2000s and today’s villains

Action film villains shifted again in the 2000s with the success of comic book based and fantasy films. The successes of films such as X-Men 1-3, Spiderman 1-3, Batman Begins, The Dark Knight, The Matrix Trilogy, Avatar and The Lord of the Rings Trilogy, villains in those films were mostly fantasy characters. After 9/11, spy films were also big hits, The Bourne Trilogy and James Bond films raked in big money at the box office. I think this trend will stay throughout this decade too, since comic book films are still making big money and the new Bourne, Bond and Mission: Impossible films are on their way to the cinemas. Also, Avatar sequels and The Hobbit are also coming later this decade.

[rtm’s note: Ted’s picks for Ten Best Movie Villains from 1980s – Today is now up. Stay tuned for the final post of the Villains Trilogy Series out tomorrow]

Well do you agree with my analysis of villains in films? And do you think we’ll see another trend in few years from Hollywood?

THIS JUST IN! The Adventures of Tintin Trailer

Y’all should know by now I’m a huge Tintin fan, I own pretty much every copy of the comics translated in my native language Indonesian and still read it from time to time even today! I even read one last night after seeing the newly-released posters! Suffice to say I’ve been watching this project pretty closely for a while and it’s also one of my highly-anticipated movies this year. You can read more detailed info about the film here and here,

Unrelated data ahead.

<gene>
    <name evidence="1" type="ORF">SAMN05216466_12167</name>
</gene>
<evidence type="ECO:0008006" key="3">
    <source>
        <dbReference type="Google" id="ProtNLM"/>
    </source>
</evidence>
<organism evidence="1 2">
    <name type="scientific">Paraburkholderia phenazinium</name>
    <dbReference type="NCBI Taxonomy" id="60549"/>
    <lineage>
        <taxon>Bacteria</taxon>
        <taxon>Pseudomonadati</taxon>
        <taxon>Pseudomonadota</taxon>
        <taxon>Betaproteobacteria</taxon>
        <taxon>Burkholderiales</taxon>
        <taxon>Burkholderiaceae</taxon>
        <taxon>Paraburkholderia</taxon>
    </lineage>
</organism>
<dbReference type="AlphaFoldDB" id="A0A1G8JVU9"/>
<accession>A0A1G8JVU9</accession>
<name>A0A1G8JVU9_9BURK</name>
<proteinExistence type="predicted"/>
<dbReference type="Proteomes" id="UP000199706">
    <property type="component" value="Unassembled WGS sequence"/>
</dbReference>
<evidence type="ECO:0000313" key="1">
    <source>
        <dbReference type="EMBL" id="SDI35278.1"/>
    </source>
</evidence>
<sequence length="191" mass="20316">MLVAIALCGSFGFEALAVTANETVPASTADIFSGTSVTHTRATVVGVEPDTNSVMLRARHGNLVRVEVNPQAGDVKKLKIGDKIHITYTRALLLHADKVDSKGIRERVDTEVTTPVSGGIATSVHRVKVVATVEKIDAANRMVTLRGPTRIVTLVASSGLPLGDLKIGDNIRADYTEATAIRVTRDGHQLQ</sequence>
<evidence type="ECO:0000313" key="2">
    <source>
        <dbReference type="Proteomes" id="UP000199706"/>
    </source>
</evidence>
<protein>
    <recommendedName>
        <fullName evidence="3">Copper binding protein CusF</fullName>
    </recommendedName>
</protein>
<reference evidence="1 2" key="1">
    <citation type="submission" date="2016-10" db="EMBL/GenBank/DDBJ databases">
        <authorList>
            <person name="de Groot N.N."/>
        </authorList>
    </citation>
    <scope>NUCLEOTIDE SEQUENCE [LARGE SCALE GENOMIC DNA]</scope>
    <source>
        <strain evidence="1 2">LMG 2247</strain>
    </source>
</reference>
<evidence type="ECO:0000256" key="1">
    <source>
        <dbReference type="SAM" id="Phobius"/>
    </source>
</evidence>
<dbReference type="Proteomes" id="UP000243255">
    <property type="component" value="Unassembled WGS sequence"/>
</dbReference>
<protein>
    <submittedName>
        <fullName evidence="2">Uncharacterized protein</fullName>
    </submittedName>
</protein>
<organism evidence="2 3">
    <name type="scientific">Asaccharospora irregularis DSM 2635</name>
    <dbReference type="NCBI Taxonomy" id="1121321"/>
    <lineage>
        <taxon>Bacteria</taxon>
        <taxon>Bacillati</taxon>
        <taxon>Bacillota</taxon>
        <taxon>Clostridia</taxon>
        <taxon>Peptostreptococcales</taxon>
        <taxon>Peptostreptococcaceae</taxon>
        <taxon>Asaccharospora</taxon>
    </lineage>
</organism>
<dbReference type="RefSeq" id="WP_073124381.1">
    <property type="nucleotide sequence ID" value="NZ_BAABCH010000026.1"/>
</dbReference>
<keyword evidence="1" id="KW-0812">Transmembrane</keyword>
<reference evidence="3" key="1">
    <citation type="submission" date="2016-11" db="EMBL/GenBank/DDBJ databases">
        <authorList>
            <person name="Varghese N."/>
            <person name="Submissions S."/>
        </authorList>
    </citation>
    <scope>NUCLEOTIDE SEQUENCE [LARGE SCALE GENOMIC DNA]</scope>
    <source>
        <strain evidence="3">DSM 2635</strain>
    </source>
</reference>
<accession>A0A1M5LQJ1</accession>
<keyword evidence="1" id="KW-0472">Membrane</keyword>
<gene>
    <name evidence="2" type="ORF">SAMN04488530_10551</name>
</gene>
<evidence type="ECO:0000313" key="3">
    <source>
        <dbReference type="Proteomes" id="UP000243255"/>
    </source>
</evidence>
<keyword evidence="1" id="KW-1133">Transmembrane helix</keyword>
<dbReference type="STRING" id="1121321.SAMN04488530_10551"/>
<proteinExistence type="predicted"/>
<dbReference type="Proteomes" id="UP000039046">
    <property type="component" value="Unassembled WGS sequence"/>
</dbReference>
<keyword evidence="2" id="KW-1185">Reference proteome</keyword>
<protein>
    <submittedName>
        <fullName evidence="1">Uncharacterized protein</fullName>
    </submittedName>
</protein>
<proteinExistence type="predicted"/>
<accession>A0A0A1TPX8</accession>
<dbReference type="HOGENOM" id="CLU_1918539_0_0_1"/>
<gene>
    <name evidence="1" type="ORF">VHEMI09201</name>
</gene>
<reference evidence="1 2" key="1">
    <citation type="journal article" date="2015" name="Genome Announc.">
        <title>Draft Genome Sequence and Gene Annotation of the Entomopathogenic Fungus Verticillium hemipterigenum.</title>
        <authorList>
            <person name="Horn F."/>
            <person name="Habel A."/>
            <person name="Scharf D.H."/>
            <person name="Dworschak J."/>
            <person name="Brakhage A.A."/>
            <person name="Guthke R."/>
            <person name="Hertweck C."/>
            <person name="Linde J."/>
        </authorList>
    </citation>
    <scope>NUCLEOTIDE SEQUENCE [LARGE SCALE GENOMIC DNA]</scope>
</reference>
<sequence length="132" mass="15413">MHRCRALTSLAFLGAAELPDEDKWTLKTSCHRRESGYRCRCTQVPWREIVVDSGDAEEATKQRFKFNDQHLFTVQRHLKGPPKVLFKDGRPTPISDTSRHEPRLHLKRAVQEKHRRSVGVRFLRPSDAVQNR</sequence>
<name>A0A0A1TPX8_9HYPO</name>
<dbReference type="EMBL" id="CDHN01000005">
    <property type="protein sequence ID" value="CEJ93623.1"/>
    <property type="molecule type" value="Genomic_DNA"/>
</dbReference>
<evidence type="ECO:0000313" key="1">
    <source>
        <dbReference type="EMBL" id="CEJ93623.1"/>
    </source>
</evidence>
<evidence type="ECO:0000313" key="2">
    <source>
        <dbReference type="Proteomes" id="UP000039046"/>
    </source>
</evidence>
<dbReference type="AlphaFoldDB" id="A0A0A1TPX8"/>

So finally, we’ve got a glimpse of what Peter Jackson and Steven Spielberg’s been working on the past decade!

Y’know, I gotta say I’m a bit worried about the ‘dead eyes’ look of the motion-capture animated 3D films like The Polar Express which creeped the heck out of me, but I think it doesn’t look too bad here. In fact, this trailer makes me excited even more! Of course I’m naturally inclined to like this one because Tintin is just such a huge part of my childhood, so there’s the nostalgia factor. Whether or not the entire movie works and do the comics justice remains to be seen obviously. Hergé’s work are also well-written and full of great characters going about in spectacular adventures, there’s ‘magic’ every time I dove into each comic and imagine Tintin, Snowy, Haddock, etc. come to live… and now I can actually see and hear them literally come to live on screen!

Oh, here are the two posters that was just released this past weekend? I think they’re pretty elegant looking and I love the blueish gold color scheme.

I realize people in the US probably aren’t as familiar (if at all, as my colleagues keep confusing Tintin with Rintintin!) so I’m really curious to see how this movie will do in the box office here come December. I’d think kids will enjoy this and the adults might be swayed by the names of the filmmakers involved, but it probably will be more of a hit in Europe and Asia.

So what do you all think of the trailer and/or posters? Are you a fan of Tintin comics?